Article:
AGAIN – this will cause more head offices to move here, creating or supporting continued housing demand and price support. Once a city hits about one million people the influx of in-bound migration continues.
CALGARY — Calgary continues to draw attention globally as a financial centre.
The city has moved up 11 spots to 17th overall in the London-based Z/Yen Group’s Global Financial Centre Index (GFCI) — the only well-established index measuring global financial centres. The index ranks 77 of the world’s major financial centres in terms of competitiveness.
The index has been in existence since 2007.
Calgary made the list for the first time in March 2012.
“Calgary continues to make strong progress as a financial centre having joined the Global Financial Centres Index one year ago,” said Mark Yeandle, GFCI author, Z/Yen Group, in a statement. ”The Economist Intelligent Unit rates Calgary highly in its Business Environment Index and its Operational Risk Rating, The Fraser Institute rates Canada highly in its Economic Freedom of the World index and Standard & Poor rate Canada very highly in its measure of Banking Industry Country Risk. Additionally the Milken Institute ranks Canada very highly in its Capital Access Index. Respondents to our questionnaire continue to recognize the significant growth in financial services within Calgary as a result of the success of the energy sector.”
Bruce Graham, president and chief executive of Calgary Economic Development, said the city’s 11-point improvement in the past year supports the organization’s goal to build Calgary’s reputation as a global financial centre and demonstrates the growing strength and confidence in the sector.
“Building on the strength of the energy sector, Calgary is well-positioned to see sector diversification and continued growth in the financial services sector,” he said. “Through our Calgary. Be Part of the Energy campaign, our inclusion in the index will help elevate the international profile of Calgary in the attraction of financial institutions and qualified talent needed in this sector.”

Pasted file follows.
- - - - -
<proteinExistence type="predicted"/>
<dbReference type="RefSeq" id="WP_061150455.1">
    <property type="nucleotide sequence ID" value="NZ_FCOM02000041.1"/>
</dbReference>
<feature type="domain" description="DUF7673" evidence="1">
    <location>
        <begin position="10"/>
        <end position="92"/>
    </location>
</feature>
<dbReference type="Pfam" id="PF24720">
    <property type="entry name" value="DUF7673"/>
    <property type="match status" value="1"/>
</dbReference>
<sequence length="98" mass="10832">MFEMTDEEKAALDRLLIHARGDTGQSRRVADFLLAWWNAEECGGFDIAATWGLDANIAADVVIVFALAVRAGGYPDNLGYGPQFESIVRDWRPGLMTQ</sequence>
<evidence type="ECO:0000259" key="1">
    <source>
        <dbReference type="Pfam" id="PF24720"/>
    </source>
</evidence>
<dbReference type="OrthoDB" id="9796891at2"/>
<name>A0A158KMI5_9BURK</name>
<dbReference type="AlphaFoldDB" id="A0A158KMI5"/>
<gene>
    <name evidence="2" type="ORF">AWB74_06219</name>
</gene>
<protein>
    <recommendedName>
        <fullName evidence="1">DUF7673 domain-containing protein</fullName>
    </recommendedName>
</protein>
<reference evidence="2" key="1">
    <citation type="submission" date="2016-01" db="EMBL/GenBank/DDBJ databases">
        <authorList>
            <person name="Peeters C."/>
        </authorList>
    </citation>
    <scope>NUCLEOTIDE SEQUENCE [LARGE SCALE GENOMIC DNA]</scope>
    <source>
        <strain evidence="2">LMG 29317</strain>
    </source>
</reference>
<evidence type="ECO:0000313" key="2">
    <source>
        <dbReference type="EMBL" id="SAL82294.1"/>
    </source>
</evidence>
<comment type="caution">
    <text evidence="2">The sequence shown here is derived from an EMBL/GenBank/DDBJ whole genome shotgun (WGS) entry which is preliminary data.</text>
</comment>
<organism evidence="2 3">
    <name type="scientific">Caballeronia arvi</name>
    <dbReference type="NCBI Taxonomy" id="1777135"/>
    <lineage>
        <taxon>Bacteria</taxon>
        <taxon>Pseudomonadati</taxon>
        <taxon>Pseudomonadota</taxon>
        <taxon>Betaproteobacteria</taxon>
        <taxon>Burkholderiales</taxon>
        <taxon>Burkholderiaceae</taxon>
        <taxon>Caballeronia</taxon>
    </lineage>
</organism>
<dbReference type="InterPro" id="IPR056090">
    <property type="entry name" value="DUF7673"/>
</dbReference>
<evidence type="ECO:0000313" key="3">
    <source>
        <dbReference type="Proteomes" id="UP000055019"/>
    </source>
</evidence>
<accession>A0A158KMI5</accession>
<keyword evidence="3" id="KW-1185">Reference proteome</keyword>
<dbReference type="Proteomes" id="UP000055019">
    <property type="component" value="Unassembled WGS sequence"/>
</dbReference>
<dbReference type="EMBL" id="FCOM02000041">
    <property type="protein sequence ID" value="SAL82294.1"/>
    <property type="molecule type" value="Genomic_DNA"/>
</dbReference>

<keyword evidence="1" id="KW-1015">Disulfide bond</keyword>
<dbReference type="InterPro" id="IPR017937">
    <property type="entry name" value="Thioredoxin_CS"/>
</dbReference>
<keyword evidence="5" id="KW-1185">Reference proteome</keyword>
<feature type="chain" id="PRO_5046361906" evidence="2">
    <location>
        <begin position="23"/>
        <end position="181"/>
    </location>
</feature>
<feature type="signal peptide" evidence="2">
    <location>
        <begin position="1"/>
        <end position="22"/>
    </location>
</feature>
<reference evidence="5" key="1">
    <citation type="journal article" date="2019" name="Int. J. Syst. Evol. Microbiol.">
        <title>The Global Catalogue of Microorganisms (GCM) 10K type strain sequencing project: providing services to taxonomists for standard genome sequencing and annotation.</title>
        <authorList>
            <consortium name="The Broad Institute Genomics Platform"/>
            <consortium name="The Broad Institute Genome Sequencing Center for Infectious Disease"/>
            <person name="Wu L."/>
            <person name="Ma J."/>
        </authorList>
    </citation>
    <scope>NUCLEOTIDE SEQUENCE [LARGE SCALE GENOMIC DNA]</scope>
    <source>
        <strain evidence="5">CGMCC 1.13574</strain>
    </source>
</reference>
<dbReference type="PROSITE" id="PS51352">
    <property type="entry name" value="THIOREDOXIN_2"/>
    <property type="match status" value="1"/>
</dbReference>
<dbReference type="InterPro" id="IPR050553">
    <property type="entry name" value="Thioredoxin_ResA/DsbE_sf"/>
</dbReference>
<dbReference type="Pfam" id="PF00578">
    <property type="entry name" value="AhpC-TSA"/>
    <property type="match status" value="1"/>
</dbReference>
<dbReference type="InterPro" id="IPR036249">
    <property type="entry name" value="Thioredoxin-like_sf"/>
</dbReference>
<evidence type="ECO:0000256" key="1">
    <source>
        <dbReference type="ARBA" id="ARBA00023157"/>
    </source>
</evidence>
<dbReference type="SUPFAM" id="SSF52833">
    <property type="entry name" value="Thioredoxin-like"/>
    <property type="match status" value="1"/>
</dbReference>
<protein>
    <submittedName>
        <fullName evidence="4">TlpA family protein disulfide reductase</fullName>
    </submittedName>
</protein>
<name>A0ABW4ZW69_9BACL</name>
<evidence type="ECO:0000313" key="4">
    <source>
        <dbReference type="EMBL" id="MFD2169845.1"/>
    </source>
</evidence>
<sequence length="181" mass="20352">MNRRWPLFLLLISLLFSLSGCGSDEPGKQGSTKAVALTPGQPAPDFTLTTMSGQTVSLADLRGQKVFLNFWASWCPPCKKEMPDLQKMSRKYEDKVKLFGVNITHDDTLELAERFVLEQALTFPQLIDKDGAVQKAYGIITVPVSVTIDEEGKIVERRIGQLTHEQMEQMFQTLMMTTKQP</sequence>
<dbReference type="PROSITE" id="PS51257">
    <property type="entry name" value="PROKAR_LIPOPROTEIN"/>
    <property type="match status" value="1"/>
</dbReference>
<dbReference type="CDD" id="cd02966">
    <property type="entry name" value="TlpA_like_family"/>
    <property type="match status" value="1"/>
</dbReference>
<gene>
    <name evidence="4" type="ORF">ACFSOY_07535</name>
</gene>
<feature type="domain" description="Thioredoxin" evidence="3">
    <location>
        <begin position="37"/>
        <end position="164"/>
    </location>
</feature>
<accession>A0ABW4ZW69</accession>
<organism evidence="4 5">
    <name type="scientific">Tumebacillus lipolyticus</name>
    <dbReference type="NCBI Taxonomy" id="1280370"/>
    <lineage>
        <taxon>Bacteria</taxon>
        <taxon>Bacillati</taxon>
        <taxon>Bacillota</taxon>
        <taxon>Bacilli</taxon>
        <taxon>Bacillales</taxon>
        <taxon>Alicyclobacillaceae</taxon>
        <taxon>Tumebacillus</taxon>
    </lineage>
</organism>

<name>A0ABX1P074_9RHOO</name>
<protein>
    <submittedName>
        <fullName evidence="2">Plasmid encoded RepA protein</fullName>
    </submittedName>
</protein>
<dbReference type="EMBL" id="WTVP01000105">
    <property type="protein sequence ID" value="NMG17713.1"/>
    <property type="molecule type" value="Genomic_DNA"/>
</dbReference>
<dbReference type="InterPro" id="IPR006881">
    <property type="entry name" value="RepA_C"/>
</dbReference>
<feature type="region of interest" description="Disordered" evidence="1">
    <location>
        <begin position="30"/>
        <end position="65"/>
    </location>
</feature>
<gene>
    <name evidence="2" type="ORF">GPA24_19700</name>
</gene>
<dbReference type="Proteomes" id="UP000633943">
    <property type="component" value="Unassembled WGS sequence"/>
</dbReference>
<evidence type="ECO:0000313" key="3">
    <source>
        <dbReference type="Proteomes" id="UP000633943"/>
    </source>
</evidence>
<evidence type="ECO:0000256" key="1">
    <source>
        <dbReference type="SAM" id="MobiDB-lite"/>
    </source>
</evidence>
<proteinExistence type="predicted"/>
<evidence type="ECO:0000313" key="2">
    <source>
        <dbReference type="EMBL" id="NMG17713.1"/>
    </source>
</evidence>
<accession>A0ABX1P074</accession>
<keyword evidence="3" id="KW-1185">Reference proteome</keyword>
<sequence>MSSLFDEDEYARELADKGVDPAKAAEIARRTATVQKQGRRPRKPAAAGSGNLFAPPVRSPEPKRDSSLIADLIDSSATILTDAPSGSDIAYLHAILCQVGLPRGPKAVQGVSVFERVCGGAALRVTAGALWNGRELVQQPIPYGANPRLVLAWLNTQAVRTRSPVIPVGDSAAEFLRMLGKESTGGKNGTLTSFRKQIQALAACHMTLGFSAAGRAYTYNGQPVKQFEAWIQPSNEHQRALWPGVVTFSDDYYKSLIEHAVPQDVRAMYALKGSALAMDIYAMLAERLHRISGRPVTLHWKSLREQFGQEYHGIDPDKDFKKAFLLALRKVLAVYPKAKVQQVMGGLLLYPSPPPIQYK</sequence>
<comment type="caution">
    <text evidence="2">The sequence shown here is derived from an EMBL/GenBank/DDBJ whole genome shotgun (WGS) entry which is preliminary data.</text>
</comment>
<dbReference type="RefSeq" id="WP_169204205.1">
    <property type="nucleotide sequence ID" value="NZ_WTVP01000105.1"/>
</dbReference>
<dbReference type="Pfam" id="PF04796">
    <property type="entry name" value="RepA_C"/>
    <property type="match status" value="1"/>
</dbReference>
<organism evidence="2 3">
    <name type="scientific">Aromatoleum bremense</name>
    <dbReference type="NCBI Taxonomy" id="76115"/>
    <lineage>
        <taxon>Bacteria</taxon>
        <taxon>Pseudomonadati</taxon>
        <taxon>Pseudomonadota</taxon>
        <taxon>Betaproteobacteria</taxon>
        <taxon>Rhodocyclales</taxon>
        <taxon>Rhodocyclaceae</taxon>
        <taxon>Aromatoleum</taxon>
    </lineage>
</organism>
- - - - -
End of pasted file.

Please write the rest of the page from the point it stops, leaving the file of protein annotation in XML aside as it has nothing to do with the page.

According to Calgary Economic Development, Calgary’s finance and business industry is experiencing huge growth with 8,100 new jobs created over the past 10 years, an increase of 47.6 per cent (2003-2012). A result of the success of the energy sector is that most major Canadian financial institutions and lenders have a presence in Calgary, along with a growing list of international financial groups, says the organization. Examples of international financial institutions in Calgary include the Bank of America, Citigroup, Barclays Capital, Deutsche Bank, Bank of China, Goldman Sachs, HSBC, ICICI Bank, JP Morgan, Merrill Lynch, Royal Bank of Scotland and Société Générale.
Rachel Yin, business development manager for financial services at Calgary Economic Development, said the index is important for Calgary in attracting investment and talent in the industry.
She said several factors led to Calgary’s improvement in the global ranking including: Canada’s strong banking system; Calgary’s economy; investment into Canada and Alberta in the resource sector; and support from different industries and levels of government.
“We have the financial sector advisory committee that’s led by CED and in that committee we have a lot of experts from the industry so they promote Calgary. They are a good promoter for Calgary,” said Yin.
“Calgary has always been famous for energy. An energy hub. We see a lot of deals going on.”
She said 12 per cent of the city’s global energy deals are conducted in Calgary.
Thanks to this kind of press Calgary has a high in-migration rate. All those people moving here need to live somewhere. Rents are high and that causes people to buy, supporting home prices. High quality jobs and high employment will keep this trend going.
Calgary is ranked as the top city in Canada to live.
CALGARY — Calgary has overtaken Ottawa as the best place to live in Canada, according to an annual survey by MoneySense magazine in a ranking based on hard data such as employment, housing prices, crime, weather and household income.
In releasing its results of 200 Canadian cities on Wednesday, the magazine said “high incomes and an abundance of jobs fuelled by the boom in the energy sector are among the reasons it jumped from No. 14 last year to No. 1 this year.”
In addition to being the top city, it was also named the top city in which to raise kids.
Alberta has five places listed in the top 10 this year.
St. Albert is second with Strathcona County fourth, Lacombe eighth, and Lethbridge ninth.